Carl: What does that engagement look like there? When you're talking to somebody about growth, what is that timeframe? Is it a number of months? Is it?
Kelly: Yeah, so the easiest answer to that is I'll give you ... I just literally got back from Columbus, Ohio last night, a 10-hour drive, which I'll never do again. But somebody, the agency owner, Googled agency consultant. I came up on page one. He filled out an intake, filled out our request. We hopped on the phone, told me a little bit about what he was dealing with and we put together based on my framework, the four Ps, people, positioning, pipeline and profitability. We put together a scope that made sense for the exact issues that he was dealing with. Everyone's dealing with different issues in their agency. There's always communication issues. We know that.
But beyond that, what is holding this organization back from increasing their revenue or certainly increasing their profit margin? Having a repeatable business system so that they have a really, really sustainable pipeline, predictable pipeline. All of that stuff comes down to positioning and if there's some kind of cultural misalignment where you've got high staff turnover and things along those lines, you got to fix those things. It's like the people in the positioning to me always have to be at the forefront of figuring out what the heck is happening at this agency, how do we shore those things up, and then we can go into business development strategies and making things more efficient and so on, and then obviously implementation of all of that.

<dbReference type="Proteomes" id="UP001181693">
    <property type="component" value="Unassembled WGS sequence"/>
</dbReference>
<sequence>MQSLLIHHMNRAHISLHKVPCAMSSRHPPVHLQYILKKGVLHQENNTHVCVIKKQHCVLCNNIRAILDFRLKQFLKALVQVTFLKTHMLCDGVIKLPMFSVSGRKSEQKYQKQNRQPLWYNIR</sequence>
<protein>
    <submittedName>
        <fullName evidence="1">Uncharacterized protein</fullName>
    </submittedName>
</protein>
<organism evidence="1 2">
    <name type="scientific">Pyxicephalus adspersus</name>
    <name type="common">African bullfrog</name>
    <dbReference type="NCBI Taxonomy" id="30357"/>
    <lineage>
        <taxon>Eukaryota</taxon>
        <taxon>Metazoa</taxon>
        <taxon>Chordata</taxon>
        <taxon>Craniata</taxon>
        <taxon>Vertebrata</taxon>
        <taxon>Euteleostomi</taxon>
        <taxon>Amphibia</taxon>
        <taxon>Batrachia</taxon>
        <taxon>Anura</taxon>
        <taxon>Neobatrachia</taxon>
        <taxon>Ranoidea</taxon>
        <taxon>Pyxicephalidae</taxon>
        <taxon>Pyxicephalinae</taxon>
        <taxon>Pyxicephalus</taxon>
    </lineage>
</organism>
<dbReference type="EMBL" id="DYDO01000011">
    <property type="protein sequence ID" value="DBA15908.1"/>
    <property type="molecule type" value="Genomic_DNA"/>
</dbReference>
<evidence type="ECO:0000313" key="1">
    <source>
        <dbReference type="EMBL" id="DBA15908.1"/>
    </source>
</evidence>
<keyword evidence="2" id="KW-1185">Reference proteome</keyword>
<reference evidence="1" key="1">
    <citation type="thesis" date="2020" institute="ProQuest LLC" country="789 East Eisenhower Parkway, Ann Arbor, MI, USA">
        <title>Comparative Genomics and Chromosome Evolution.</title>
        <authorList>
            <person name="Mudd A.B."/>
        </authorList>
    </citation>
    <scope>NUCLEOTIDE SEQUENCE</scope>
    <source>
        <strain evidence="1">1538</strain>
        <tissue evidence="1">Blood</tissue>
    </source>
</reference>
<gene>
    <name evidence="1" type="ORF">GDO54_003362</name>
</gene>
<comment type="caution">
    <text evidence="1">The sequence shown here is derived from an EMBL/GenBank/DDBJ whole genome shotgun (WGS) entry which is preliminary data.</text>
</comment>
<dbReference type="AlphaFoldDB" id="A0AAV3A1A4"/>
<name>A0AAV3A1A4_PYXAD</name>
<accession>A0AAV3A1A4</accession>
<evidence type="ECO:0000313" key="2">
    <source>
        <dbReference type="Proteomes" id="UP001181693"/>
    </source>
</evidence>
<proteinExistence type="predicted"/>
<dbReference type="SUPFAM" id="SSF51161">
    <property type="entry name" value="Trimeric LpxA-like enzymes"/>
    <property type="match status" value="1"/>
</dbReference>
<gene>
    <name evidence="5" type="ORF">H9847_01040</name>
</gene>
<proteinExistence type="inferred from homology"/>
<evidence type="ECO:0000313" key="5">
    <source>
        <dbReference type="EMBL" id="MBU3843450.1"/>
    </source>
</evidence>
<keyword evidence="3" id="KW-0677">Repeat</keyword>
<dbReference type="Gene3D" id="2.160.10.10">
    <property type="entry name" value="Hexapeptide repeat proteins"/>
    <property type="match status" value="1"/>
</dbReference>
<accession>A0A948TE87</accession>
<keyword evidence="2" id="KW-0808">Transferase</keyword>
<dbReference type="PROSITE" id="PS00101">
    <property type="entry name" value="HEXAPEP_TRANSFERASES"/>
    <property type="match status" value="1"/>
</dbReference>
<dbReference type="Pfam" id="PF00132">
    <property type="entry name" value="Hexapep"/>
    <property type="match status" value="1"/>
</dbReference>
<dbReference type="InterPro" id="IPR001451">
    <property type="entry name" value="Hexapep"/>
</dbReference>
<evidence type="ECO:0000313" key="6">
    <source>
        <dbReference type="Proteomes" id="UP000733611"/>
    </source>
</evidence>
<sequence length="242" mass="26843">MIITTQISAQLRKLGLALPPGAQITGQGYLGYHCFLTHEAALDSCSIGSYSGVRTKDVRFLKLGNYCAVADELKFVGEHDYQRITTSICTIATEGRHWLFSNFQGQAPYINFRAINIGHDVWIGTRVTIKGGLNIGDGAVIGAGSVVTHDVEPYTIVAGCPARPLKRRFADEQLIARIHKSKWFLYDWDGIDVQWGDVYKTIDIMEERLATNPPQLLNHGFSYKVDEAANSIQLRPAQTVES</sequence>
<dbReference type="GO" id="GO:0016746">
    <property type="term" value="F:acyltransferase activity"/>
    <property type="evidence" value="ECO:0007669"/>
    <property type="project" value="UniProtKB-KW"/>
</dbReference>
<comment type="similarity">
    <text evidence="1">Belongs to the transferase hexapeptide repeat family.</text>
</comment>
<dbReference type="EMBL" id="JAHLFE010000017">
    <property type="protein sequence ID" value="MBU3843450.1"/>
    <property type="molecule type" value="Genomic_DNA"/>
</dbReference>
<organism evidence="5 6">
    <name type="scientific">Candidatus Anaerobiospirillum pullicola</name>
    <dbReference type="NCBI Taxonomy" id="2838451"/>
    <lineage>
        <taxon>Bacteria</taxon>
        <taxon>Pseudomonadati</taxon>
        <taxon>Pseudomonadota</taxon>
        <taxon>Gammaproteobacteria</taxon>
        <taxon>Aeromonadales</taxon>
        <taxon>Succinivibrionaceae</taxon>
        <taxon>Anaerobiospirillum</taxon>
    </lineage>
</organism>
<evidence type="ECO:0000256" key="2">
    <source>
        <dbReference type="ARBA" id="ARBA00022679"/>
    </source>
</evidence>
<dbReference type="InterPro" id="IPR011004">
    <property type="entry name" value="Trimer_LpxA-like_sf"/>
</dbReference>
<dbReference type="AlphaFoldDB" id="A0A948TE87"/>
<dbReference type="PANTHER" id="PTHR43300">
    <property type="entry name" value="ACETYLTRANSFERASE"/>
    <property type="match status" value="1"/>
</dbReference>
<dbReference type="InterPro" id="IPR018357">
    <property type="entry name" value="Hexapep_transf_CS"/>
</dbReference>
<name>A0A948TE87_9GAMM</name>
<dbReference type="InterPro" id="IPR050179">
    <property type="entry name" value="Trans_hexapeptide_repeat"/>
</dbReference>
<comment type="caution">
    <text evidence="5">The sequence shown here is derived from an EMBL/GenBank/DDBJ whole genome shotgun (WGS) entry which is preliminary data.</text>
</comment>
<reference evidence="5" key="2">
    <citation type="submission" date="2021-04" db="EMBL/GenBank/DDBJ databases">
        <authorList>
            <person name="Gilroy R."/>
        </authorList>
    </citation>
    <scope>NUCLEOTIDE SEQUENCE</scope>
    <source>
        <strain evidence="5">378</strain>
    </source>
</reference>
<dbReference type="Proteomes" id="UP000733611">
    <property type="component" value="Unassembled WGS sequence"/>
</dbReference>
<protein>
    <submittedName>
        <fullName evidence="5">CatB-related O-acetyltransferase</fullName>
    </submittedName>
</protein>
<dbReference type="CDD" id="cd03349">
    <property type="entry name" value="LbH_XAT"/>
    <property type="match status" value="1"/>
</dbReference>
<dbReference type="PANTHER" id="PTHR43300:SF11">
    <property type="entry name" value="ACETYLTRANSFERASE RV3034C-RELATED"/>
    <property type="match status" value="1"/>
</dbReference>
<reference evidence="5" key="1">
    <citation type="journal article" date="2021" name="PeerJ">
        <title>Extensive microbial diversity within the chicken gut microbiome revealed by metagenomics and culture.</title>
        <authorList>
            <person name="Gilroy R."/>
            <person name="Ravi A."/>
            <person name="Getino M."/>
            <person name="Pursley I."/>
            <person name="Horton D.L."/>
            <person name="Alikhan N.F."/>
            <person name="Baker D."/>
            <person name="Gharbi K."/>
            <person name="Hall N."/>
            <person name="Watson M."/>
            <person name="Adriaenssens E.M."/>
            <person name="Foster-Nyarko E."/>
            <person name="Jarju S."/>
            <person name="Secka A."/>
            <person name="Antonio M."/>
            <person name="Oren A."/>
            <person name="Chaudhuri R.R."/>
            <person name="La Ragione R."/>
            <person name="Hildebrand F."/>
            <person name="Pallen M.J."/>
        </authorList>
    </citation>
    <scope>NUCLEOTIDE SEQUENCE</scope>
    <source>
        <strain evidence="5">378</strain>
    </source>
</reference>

So to answer your question in terms of timeframe, I've had those agency growth consulting engagements as little as four months long, if there are not that many issues and we can kind of clean things up quickly. I had one which was the anomaly go for about 18 months. But the caveat there was that the agency actually needed a complete renaming, rebranding.
Carl: Oh wow.
Kelly: I designed a brand new website for them, like whole kit and caboodle. So that was a longer engagement just because their needs were greater. I would say on average it's about six months.
Carl: So you actually did the website for them?
Kelly: I did.
Carl: You're a player coach.
Carl: Are you [crosstalk 00:20:24] coach?
Kelly: Oh no. I'm not one of those consultants who kind of comes in, drops my knowledge bomb and walks away. I mean, here's the thing, being an agency owner, if I'm going to invest this amount of money, I don't want somebody who's not gonna really get in the trenches. It's just not going to be as effective.